Author: Stephen Graham Jones
Genre: Horror Fiction
Number of Pages: 300
I could not put this book down, every time I had to get up to do something else I practically back to it the first chance I got. It’s great for the same reason as Mapping the Interior is great, it truly excels as both a horror story and a portrait of a family in crisis. It’s just in this case, the members in this particular family of crisis are werewolves. The main character is an unnamed teenage boy who lives a transient lifestyle with his eccentric Aunt Libby and Uncle Darren. His uncle is a ne’er-do-well who does pretty much whatever he wants consequences be damned, and his aunt would probably be just as unhinged but she tries to keep it together so she can raise him.
Early on he realizes that he comes from a long line of lycanthropes but his mom was a regular human, so he could go 50/50. He wants the freedom of being a werewolf even though being a werewolf also pretty much ensures a short life of constantly being at risk and not belonging anywhere. His aunt is protective of him and hopes he will be ‘normal,’ but regardless of whether he has wolf blood or not there is absolutely nothing normal about his childhood.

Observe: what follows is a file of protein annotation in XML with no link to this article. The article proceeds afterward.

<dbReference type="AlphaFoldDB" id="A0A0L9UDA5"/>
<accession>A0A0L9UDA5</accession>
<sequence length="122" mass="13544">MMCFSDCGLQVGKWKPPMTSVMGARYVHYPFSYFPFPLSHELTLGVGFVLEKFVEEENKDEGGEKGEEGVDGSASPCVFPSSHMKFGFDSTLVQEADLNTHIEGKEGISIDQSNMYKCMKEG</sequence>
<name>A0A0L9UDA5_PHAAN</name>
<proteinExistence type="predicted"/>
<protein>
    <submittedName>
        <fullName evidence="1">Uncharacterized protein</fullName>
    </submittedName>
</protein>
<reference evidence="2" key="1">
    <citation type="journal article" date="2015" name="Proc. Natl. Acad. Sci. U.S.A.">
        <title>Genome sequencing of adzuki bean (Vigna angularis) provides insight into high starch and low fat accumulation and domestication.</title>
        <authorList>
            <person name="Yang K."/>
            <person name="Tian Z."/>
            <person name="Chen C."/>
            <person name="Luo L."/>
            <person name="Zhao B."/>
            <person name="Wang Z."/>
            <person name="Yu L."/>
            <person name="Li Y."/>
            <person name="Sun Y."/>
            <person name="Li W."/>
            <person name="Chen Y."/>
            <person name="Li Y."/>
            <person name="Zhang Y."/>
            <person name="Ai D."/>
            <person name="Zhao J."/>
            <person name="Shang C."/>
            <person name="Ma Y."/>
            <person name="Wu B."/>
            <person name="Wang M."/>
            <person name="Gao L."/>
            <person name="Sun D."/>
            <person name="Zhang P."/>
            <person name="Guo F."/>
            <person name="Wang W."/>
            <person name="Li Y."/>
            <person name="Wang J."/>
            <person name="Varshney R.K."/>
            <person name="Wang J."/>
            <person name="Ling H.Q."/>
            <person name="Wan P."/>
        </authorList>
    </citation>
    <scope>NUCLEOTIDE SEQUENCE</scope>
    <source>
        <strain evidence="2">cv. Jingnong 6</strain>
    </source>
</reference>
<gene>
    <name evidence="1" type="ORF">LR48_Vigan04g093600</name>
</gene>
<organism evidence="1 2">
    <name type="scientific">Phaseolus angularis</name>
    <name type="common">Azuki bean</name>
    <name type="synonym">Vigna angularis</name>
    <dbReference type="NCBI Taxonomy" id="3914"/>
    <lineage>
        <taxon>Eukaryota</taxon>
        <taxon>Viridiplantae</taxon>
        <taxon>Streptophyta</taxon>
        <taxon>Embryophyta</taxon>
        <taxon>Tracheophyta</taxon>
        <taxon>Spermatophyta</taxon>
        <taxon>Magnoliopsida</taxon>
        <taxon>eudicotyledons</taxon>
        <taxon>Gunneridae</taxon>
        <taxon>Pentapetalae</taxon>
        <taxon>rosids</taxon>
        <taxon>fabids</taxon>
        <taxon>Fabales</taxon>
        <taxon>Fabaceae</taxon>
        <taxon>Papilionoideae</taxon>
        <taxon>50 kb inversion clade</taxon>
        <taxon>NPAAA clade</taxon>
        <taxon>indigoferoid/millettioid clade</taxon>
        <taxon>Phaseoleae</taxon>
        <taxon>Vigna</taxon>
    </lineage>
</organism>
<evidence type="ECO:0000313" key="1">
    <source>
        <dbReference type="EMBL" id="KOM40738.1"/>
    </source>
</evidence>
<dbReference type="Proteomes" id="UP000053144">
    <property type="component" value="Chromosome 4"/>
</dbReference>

They’re always on the run and there’s usually a body count, and Uncle Darren’s checkered past ensures that more often than not there’s someone hunting him. The story spans from the protagonist’s early childhood when his grandfather’s death changes his life forever up until he’s a young man. His family is made up of hard-drinking raconteurs who stick together no matter what, and even though his formative years are rocky and sometimes downright terrifying, they’re certainly never uneventful.
There’s a lot of world-building in this book about how being a werewolf works but it never bogs down the plot, which is fast-paced while still paying attention to things like the characters and their relationships. Every time I decided I had a pretty good idea of what was going to happen next it ended up surprising me, and Stephen Graham Jones’ prose is beautiful but accessible.
Since he’s a fairly successful horror writer people inevitably compare him to Stephen King, but to be honest I prefer Jones’ books. I would read just about anything this man writes, it took me one book to fall in love with his writing style and Mongrels just further proves how talented he is. I would recommend this book to anyone who likes werewolves and well-written horror.